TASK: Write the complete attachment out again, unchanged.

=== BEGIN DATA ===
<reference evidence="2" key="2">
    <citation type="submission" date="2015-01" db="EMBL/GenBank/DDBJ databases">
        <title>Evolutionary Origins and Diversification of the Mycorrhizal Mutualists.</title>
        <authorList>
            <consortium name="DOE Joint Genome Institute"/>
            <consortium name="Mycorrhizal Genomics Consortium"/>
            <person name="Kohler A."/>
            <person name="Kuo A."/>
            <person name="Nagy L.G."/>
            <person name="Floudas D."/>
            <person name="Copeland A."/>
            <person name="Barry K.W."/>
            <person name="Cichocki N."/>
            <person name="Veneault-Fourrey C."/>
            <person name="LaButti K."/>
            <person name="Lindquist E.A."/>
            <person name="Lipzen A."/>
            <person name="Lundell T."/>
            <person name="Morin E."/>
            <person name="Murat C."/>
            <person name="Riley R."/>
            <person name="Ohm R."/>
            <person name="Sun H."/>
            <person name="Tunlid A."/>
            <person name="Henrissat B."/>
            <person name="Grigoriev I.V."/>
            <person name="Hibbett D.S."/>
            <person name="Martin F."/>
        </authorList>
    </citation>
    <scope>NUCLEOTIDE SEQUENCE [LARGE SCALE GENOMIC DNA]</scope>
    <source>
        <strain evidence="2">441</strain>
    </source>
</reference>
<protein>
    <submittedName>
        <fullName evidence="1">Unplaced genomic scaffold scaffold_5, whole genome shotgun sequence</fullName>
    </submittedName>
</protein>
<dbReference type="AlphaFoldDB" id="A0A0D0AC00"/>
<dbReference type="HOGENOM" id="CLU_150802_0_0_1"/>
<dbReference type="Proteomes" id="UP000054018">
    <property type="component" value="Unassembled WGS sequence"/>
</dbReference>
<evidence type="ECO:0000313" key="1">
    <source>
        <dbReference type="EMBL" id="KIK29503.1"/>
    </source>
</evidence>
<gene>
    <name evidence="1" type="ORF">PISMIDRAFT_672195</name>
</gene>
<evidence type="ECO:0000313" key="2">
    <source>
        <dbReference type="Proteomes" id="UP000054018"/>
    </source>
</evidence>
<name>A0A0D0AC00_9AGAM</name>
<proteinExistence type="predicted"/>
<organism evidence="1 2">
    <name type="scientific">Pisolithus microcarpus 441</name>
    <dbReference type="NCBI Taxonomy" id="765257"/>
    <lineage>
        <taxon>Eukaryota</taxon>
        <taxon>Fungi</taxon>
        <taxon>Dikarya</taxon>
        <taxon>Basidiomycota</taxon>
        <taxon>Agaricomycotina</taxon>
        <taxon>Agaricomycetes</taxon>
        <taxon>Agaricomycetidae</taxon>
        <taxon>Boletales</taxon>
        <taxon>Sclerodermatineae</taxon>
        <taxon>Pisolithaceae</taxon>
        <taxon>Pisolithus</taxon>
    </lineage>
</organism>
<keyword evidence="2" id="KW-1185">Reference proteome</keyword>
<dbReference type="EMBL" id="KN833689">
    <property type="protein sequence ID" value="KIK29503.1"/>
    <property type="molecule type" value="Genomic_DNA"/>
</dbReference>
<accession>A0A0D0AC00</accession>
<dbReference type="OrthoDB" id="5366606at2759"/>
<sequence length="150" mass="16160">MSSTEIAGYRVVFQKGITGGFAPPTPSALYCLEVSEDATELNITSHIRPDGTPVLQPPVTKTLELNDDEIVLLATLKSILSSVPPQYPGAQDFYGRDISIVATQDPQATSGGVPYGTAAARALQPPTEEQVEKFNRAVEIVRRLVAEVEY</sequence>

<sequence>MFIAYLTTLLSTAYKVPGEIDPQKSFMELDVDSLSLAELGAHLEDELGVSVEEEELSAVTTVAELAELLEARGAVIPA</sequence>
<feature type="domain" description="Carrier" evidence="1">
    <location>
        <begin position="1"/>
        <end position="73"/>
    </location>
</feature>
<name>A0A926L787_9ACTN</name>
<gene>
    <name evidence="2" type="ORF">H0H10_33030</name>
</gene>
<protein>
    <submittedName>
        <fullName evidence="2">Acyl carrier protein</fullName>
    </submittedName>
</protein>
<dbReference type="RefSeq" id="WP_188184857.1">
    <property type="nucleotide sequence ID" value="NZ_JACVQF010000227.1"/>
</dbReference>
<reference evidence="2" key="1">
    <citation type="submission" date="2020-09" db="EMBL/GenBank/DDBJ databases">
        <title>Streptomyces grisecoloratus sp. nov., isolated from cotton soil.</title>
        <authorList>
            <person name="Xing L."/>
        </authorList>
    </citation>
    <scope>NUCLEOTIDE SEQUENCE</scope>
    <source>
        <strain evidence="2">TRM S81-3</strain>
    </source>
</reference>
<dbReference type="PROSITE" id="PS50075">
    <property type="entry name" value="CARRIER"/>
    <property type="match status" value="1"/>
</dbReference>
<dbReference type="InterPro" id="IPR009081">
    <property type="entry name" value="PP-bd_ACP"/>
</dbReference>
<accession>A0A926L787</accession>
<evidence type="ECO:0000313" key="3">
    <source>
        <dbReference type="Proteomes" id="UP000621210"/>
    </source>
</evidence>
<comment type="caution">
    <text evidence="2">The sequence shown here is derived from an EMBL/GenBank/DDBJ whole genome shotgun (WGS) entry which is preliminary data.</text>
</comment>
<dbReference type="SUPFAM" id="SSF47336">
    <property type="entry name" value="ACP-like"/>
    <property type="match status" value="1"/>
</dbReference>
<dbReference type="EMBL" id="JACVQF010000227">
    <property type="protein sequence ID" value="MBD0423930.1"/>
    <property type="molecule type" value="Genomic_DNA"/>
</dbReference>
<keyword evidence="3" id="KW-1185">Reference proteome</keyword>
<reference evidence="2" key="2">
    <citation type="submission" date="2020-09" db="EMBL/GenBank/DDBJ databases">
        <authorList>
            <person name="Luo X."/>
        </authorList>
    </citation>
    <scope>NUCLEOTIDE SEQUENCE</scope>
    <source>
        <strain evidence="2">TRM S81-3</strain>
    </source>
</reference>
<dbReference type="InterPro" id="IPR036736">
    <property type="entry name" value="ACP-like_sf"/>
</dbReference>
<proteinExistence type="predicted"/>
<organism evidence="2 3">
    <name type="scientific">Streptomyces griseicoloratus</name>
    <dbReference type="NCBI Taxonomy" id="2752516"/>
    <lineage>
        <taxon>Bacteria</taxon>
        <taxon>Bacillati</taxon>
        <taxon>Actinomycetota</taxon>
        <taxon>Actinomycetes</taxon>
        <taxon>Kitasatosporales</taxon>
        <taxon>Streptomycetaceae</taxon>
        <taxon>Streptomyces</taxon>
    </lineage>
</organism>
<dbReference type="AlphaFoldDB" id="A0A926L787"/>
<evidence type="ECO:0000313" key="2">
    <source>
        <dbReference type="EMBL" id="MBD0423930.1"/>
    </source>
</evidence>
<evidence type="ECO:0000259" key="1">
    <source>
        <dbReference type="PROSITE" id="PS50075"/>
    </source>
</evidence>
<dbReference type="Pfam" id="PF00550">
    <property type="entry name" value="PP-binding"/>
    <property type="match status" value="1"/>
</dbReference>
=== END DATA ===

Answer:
<reference evidence="2" key="2">
    <citation type="submission" date="2015-01" db="EMBL/GenBank/DDBJ databases">
        <title>Evolutionary Origins and Diversification of the Mycorrhizal Mutualists.</title>
        <authorList>
            <consortium name="DOE Joint Genome Institute"/>
            <consortium name="Mycorrhizal Genomics Consortium"/>
            <person name="Kohler A."/>
            <person name="Kuo A."/>
            <person name="Nagy L.G."/>
            <person name="Floudas D."/>
            <person name="Copeland A."/>
            <person name="Barry K.W."/>
            <person name="Cichocki N."/>
            <person name="Veneault-Fourrey C."/>
            <person name="LaButti K."/>
            <person name="Lindquist E.A."/>
            <person name="Lipzen A."/>
            <person name="Lundell T."/>
            <person name="Morin E."/>
            <person name="Murat C."/>
            <person name="Riley R."/>
            <person name="Ohm R."/>
            <person name="Sun H."/>
            <person name="Tunlid A."/>
            <person name="Henrissat B."/>
            <person name="Grigoriev I.V."/>
            <person name="Hibbett D.S."/>
            <person name="Martin F."/>
        </authorList>
    </citation>
    <scope>NUCLEOTIDE SEQUENCE [LARGE SCALE GENOMIC DNA]</scope>
    <source>
        <strain evidence="2">441</strain>
    </source>
</reference>
<protein>
    <submittedName>
        <fullName evidence="1">Unplaced genomic scaffold scaffold_5, whole genome shotgun sequence</fullName>
    </submittedName>
</protein>
<dbReference type="AlphaFoldDB" id="A0A0D0AC00"/>
<dbReference type="HOGENOM" id="CLU_150802_0_0_1"/>
<dbReference type="Proteomes" id="UP000054018">
    <property type="component" value="Unassembled WGS sequence"/>
</dbReference>
<evidence type="ECO:0000313" key="1">
    <source>
        <dbReference type="EMBL" id="KIK29503.1"/>
    </source>
</evidence>
<gene>
    <name evidence="1" type="ORF">PISMIDRAFT_672195</name>
</gene>
<evidence type="ECO:0000313" key="2">
    <source>
        <dbReference type="Proteomes" id="UP000054018"/>
    </source>
</evidence>
<name>A0A0D0AC00_9AGAM</name>
<proteinExistence type="predicted"/>
<organism evidence="1 2">
    <name type="scientific">Pisolithus microcarpus 441</name>
    <dbReference type="NCBI Taxonomy" id="765257"/>
    <lineage>
        <taxon>Eukaryota</taxon>
        <taxon>Fungi</taxon>
        <taxon>Dikarya</taxon>
        <taxon>Basidiomycota</taxon>
        <taxon>Agaricomycotina</taxon>
        <taxon>Agaricomycetes</taxon>
        <taxon>Agaricomycetidae</taxon>
        <taxon>Boletales</taxon>
        <taxon>Sclerodermatineae</taxon>
        <taxon>Pisolithaceae</taxon>
        <taxon>Pisolithus</taxon>
    </lineage>
</organism>
<keyword evidence="2" id="KW-1185">Reference proteome</keyword>
<dbReference type="EMBL" id="KN833689">
    <property type="protein sequence ID" value="KIK29503.1"/>
    <property type="molecule type" value="Genomic_DNA"/>
</dbReference>
<accession>A0A0D0AC00</accession>
<dbReference type="OrthoDB" id="5366606at2759"/>
<sequence length="150" mass="16160">MSSTEIAGYRVVFQKGITGGFAPPTPSALYCLEVSEDATELNITSHIRPDGTPVLQPPVTKTLELNDDEIVLLATLKSILSSVPPQYPGAQDFYGRDISIVATQDPQATSGGVPYGTAAARALQPPTEEQVEKFNRAVEIVRRLVAEVEY</sequence>

<sequence>MFIAYLTTLLSTAYKVPGEIDPQKSFMELDVDSLSLAELGAHLEDELGVSVEEEELSAVTTVAELAELLEARGAVIPA</sequence>
<feature type="domain" description="Carrier" evidence="1">
    <location>
        <begin position="1"/>
        <end position="73"/>
    </location>
</feature>
<name>A0A926L787_9ACTN</name>
<gene>
    <name evidence="2" type="ORF">H0H10_33030</name>
</gene>
<protein>
    <submittedName>
        <fullName evidence="2">Acyl carrier protein</fullName>
    </submittedName>
</protein>
<dbReference type="RefSeq" id="WP_188184857.1">
    <property type="nucleotide sequence ID" value="NZ_JACVQF010000227.1"/>
</dbReference>
<reference evidence="2" key="1">
    <citation type="submission" date="2020-09" db="EMBL/GenBank/DDBJ databases">
        <title>Streptomyces grisecoloratus sp. nov., isolated from cotton soil.</title>
        <authorList>
            <person name="Xing L."/>
        </authorList>
    </citation>
    <scope>NUCLEOTIDE SEQUENCE</scope>
    <source>
        <strain evidence="2">TRM S81-3</strain>
    </source>
</reference>
<dbReference type="PROSITE" id="PS50075">
    <property type="entry name" value="CARRIER"/>
    <property type="match status" value="1"/>
</dbReference>
<dbReference type="InterPro" id="IPR009081">
    <property type="entry name" value="PP-bd_ACP"/>
</dbReference>
<accession>A0A926L787</accession>
<evidence type="ECO:0000313" key="3">
    <source>
        <dbReference type="Proteomes" id="UP000621210"/>
    </source>
</evidence>
<comment type="caution">
    <text evidence="2">The sequence shown here is derived from an EMBL/GenBank/DDBJ whole genome shotgun (WGS) entry which is preliminary data.</text>
</comment>
<dbReference type="SUPFAM" id="SSF47336">
    <property type="entry name" value="ACP-like"/>
    <property type="match status" value="1"/>
</dbReference>
<dbReference type="EMBL" id="JACVQF010000227">
    <property type="protein sequence ID" value="MBD0423930.1"/>
    <property type="molecule type" value="Genomic_DNA"/>
</dbReference>
<keyword evidence="3" id="KW-1185">Reference proteome</keyword>
<reference evidence="2" key="2">
    <citation type="submission" date="2020-09" db="EMBL/GenBank/DDBJ databases">
        <authorList>
            <person name="Luo X."/>
        </authorList>
    </citation>
    <scope>NUCLEOTIDE SEQUENCE</scope>
    <source>
        <strain evidence="2">TRM S81-3</strain>
    </source>
</reference>
<dbReference type="InterPro" id="IPR036736">
    <property type="entry name" value="ACP-like_sf"/>
</dbReference>
<proteinExistence type="predicted"/>
<organism evidence="2 3">
    <name type="scientific">Streptomyces griseicoloratus</name>
    <dbReference type="NCBI Taxonomy" id="2752516"/>
    <lineage>
        <taxon>Bacteria</taxon>
        <taxon>Bacillati</taxon>
        <taxon>Actinomycetota</taxon>
        <taxon>Actinomycetes</taxon>
        <taxon>Kitasatosporales</taxon>
        <taxon>Streptomycetaceae</taxon>
        <taxon>Streptomyces</taxon>
    </lineage>
</organism>
<dbReference type="AlphaFoldDB" id="A0A926L787"/>
<evidence type="ECO:0000313" key="2">
    <source>
        <dbReference type="EMBL" id="MBD0423930.1"/>
    </source>
</evidence>
<evidence type="ECO:0000259" key="1">
    <source>
        <dbReference type="PROSITE" id="PS50075"/>
    </source>
</evidence>
<dbReference type="Pfam" id="PF00550">
    <property type="entry name" value="PP-binding"/>
    <property type="match status" value="1"/>
</dbReference>